UC Berkeley Press Release
Charles Susskind, UC Berkeley professor emeritus and co-founder of campus bioengineering program, dies at 82
BERKELEY – Charles Susskind, professor emeritus of electrical engineering and a co-founder of bioengineering studies at the University of California, Berkeley, has died at the age of 82.
Susskind died June 15 at his home in Berkeley after a long battle with Alzheimer's disease.
(Photo by Peter Susskind)
Early in his academic career, Susskind's research focused on the generation and transmission of microwaves. By the early 1960s, he had become interested in the interaction of microwaves with biological tissues.
"He recognized early on the importance of studying biological and health effects of microwaves and electromagnetic fields long before it became of general public interest," said Martin Graham, UC Berkeley professor emeritus of electrical engineering.
Susskind's work on the intersection of engineering with biological sciences became a driving force for his advocacy of a bioengineering program at UC Berkeley. Working with Irving Fatt, at the time a UC Berkeley professor of mechanical engineering, Susskind organized the campus's first bioengineering graduate training program and later helped expand it to an undergraduate curriculum.
Their efforts formed the foundation for the Joint UC Berkeley/UC San Francisco Graduate Group in Bioengineering in 1982, and the Department of Bioengineering in 1999.
"Susskind and Fatt were the founding fathers of Berkeley's current academic programs in bioengineering," said Edwin Lewis, professor emeritus of electrical engineering. "He (Susskind) was a vital participant during the coming of age of bioengineering at Berkeley."
Born in Prague, now the Czech Republic, on August 19, 1921, Susskind had his sights set on the United States at a young age. He applied for U.S. immigration in 1938 when he was 16, but was told he would have to wait two years. One year later, the Nazis occupied Czechoslovakia, and his father died from a medical condition, prompting Susskind and his older brother, Walter, to flee to England.
Although he could not speak English at the time, he would later become fluent in English, French and German, in addition to his native Czech.
In London, after World War II broke out, Susskind joined the U.S. Army as a radar specialist for the Air Corps, the precursor to the U.S. Air Force.
While in England, Susskind met his wife, Teresa, who was working as a code-breaker with the Women's Royal Naval Service. They would always remember May 1, 1945-the day they got married.
"When we stepped out after our wedding, we saw a newspaper stand with headlines that Hitler was dead," said Teresa Susskind. "Hitler had shot himself on April 30. Charles said that was the best wedding present he could ever get."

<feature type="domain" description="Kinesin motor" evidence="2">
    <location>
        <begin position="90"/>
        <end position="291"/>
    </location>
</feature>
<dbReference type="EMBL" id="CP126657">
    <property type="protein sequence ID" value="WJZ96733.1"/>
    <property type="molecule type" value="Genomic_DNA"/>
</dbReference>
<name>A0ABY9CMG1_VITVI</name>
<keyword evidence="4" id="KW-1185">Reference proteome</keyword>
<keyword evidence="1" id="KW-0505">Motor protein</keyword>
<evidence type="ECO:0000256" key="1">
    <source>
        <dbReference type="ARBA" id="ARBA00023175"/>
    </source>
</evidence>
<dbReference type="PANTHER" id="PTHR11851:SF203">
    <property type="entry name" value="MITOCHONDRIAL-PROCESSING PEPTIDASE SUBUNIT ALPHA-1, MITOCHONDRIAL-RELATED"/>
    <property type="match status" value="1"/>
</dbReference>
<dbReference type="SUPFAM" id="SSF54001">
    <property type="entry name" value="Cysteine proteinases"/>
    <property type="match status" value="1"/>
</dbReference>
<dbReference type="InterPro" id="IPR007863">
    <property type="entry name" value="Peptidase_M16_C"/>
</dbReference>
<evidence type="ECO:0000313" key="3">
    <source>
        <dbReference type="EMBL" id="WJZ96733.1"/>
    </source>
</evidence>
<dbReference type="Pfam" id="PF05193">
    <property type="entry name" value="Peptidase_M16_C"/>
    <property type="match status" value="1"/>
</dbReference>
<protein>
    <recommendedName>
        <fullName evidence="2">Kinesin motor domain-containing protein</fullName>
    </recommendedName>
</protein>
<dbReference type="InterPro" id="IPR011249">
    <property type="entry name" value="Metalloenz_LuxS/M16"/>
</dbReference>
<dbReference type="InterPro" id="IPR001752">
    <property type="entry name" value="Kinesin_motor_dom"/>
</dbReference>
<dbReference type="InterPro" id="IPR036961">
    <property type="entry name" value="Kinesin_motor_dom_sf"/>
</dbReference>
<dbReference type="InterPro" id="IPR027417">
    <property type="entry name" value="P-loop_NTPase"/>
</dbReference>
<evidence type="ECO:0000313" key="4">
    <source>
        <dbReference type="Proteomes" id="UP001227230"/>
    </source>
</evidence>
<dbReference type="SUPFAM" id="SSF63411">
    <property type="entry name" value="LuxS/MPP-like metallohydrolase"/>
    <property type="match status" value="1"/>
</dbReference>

After the war ended, Susskind and his wife moved to the United States and became U.S. citizens. He earned his bachelor's degree in electrical engineering at the California Institute of Technology in 1948, and his Ph.D. in electrical engineering at Yale University in 1951.
He returned to California and spent the next four years at Stanford University as a research associate and lecturer before joining the UC Berkeley faculty as an assistant professor in electrical engineering in 1955.
His keen interest in the historical context of technology's rise in the 20th century greatly influenced his writings. His numerous books covered the lives of such influential inventors as Heinrich Rudolf Hertz, Nikola Tesla and Guglielmo Marconi. His writings and talks also reflected his interest in the biological effects of exposure to electromagnetic fields.
His concern with the role of technology in society led him to propose an engineer's version of the Hippocratic Oath in one of his books, "Understanding Technology." Engineers swearing by the oath would promise, among other things, not to use their professional knowledge contrary to the laws of humanity and to avoid waste and consumption of nonrenewable resources. The book has been translated into seven languages since it was first released in 1968.
Susskind and his wife founded San Francisco Press in 1959, and he served as the editor-in-chief for "Encyclopedia of Electronics," published by McGraw-Hill.
Susskind served as assistant dean of UC Berkeley's College of Engineering from 1964 to 1968. In 1969, he took a position at the UC Office of the President as coordinator of academic affairs for all UC campuses. In 1985, he became chairman of the U.S. Environmental Protection Agency's presidential scientific advisory committee.
In 1974, he returned to teaching at UC Berkeley. He remained active after his retirement in 1991, presenting a keynote address on the history of radar in 1995 at the International Telecommunications Conference.
Among the many honors Susskind earned were a Fulbright Scholarship in 1961, a National Science Foundation Senior Faculty Fellowship in 1968, and numerous awards from the Institute of Electrical and Electronics Engineers.
Throughout his life, Susskind kept alive the love of music instilled in him by his family. His mother, who had survived Nazi concentration camps, including Auschwitz, was a pianist. His brother, Walter Susskind, became a world-renowned conductor, most notably for the St. Louis Symphony.
Colleagues recalled tales of Charles Susskind, who played cello, writing newspaper reviews of the San Francisco Symphony on a typewriter in the back seat of his car while his wife drove home from a performance. He subscribed to the San Francisco Opera and the San Francisco Symphony for nearly 50 years.
Susskind is survived by his wife, Teresa, of Berkeley; daughters, Pamela Pettler and Amanda Susskind, both of Los Angeles; son, Peter Susskind, of Kensington; and two grandsons.
Memorial services are pending.